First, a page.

When you vote for President and Vice President, I know you think you are voting for who will be the nation’s leaders. But can I burst your bubble? You actually are voting not for the candidates running on the ticket, but rather, for an elector — a representative from that state whose only job is to cast that state’s electoral votes for a presidential candidate. Two important things here: The number of electoral votes a states has is, in fact, based upon the state’s population. Second, typically, (but not always), it is the candidate who obtains the most votes in X state (i.e. the one who wins the popular vote), that the elector casts his or her state’s electoral votes for. This concept is uber important because as we recall from the presidential election of 2000 (Gore v. Bush), one can win the nation’s popular vote (or have the highest number of individual votes cast for him or her), but lose the electoral vote (again, because the number of electoral votes is based upon population of the state). And in terms of numbers, there IS ofncourse a magic number of electoral votes a candidate muat have: 277. You don’t reach this number, you dont win the presidency. So some states kind of count more than others in terms of reaching this number, simply because they have greater electoral votes to throw into the game. This is why candidates focus their campaign efforts and dollars so heavily on large states (they need to get those electoral votes). Breaking all of this down, it is quite simple (well, I am making it much simpler for illustrations sake): for those of you who live in more populous states (NY, TX, CA for example), it is even more important that you exercise your vote. Because in most states, the electoral votes cast for a candidate are based on ‘winner takes all.’ So whomever obtains the most votes in that state (i.e. whomever wins the popular vote), also wins ALL of the electoral votes from that state. And we have already established that the larger the state’s population, the higher the number of electoral votes that state’s elector has to cast. This is why elections really boil down to mathematics. This is why we see those colorful maps on election night, and why some states are paid really close attention. This is why every vote really does count. And by simply playing a numbers game, this is how Mr. President himself, Barack Obama, won the 2008 and 2012 elections…decisively. And this is how Bush won the 2000 election.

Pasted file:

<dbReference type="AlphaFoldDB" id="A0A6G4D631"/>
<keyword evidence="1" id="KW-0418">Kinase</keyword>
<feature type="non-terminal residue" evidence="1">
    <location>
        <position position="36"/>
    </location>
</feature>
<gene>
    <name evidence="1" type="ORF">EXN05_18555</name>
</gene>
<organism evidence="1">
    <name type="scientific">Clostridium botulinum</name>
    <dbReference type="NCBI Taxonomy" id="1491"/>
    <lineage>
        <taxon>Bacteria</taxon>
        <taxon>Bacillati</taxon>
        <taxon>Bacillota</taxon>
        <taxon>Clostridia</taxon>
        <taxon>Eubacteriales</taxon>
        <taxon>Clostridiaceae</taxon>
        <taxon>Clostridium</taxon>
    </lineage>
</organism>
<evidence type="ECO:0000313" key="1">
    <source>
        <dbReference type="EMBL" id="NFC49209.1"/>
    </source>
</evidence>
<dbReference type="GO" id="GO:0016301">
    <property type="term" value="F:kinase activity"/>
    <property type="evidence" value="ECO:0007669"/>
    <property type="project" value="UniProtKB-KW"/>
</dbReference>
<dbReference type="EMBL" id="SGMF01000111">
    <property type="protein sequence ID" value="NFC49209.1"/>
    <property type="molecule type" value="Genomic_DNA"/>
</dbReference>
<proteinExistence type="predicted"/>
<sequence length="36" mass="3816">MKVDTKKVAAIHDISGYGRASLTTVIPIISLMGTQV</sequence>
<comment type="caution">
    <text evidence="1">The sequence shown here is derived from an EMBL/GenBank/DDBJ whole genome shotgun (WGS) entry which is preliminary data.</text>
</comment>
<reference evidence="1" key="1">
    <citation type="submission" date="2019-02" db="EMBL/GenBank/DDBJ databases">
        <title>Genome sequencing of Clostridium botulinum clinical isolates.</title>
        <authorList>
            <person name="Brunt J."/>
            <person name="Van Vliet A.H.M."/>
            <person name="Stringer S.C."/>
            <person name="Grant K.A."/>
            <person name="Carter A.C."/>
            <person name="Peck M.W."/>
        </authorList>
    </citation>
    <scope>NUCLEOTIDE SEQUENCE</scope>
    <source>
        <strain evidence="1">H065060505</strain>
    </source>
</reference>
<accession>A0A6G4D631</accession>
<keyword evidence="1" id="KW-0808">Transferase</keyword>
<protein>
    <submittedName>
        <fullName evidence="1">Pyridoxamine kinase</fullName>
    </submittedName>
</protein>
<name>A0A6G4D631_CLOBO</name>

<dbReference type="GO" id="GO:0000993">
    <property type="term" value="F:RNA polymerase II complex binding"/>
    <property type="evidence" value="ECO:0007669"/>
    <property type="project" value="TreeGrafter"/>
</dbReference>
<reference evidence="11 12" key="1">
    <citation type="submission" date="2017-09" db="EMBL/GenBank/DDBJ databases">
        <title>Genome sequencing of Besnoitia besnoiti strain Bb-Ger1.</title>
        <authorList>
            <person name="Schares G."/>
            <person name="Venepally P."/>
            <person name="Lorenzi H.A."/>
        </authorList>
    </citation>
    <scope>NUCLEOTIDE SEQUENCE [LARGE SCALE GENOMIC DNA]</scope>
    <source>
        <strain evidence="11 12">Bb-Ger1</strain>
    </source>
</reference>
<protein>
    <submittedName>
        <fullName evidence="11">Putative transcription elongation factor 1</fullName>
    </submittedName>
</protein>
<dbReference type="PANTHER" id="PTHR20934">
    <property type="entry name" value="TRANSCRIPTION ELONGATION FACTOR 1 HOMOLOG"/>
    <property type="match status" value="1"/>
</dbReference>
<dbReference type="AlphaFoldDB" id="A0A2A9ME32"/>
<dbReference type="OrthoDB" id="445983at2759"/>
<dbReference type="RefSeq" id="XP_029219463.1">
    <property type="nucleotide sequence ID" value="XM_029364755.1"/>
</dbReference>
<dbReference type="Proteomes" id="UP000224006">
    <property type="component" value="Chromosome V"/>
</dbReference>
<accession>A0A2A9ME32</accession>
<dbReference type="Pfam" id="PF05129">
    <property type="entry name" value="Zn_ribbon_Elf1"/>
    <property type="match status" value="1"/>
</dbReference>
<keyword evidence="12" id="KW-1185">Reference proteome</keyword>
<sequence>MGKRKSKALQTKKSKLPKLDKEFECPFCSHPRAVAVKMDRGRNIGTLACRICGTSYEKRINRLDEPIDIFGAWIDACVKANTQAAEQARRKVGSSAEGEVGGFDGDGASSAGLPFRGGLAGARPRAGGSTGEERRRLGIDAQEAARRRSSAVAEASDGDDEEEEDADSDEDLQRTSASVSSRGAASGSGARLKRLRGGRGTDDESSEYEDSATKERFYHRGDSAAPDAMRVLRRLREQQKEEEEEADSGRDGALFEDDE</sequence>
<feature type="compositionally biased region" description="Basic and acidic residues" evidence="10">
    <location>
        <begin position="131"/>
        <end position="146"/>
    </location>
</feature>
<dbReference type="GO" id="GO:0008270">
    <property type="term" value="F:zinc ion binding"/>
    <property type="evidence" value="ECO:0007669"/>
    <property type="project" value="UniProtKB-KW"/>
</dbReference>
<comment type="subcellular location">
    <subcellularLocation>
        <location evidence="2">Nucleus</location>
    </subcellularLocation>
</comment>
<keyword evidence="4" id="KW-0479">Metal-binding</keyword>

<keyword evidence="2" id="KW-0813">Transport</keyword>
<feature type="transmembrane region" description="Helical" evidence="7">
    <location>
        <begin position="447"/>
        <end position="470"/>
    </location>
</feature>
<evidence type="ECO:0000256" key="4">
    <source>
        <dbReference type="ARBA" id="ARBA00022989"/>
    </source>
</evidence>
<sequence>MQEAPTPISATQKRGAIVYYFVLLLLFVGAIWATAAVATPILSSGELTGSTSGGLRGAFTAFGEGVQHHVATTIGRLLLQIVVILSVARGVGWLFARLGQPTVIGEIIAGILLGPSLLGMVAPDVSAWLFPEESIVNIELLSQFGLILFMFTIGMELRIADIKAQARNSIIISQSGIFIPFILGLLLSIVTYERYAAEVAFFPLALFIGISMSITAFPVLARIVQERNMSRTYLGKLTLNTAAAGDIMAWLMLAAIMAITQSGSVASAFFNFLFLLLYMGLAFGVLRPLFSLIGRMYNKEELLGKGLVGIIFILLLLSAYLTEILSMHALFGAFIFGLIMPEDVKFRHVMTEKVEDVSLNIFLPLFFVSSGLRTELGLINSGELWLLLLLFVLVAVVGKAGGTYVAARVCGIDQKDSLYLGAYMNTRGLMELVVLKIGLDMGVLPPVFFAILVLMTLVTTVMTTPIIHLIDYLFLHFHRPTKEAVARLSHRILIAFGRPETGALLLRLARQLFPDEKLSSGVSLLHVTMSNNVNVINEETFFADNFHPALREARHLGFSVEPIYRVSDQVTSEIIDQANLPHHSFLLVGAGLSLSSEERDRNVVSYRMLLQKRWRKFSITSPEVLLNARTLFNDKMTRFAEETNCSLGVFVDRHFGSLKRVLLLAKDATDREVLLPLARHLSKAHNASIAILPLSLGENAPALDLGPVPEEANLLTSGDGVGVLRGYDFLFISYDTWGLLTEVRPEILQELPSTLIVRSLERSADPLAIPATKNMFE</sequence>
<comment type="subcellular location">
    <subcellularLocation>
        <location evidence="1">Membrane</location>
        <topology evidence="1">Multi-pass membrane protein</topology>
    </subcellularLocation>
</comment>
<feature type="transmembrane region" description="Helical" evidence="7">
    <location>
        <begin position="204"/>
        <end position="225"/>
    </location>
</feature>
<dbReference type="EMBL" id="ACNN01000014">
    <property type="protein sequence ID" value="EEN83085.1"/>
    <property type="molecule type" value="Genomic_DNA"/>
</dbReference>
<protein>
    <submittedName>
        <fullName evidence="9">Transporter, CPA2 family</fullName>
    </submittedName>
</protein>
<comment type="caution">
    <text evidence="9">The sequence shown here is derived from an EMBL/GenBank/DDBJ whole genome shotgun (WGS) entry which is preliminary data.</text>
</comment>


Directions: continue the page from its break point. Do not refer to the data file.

Despite my very simplistic and watered down version of the national election process, I’m sure we still have some who are ill convinced of the implications of sitting this one out. My friends, don’t be fooled. There is a saying, “Pennies make dollars and dollars make hundreds.” The same logic holds true for votes. Cumulatively, all of the single votes that will not be cast will all of a sudden become millions of uncast votes. The stakes are way too high to chance how millions of votes could impact the upcoming election. Its just frankly a roll of the dice that we cannot afford to make. So cast your vote. Assert your voice and have a say. If you don’t believe your vote matters, just do the math.
Dr. Nik is a clinical psychologist, Life-ologist, author, and speaker practicing in the Washington, DC metropolitan area. Follow her @theGoodDrNik and read more of her articles at http://www.Harvestmagazine.net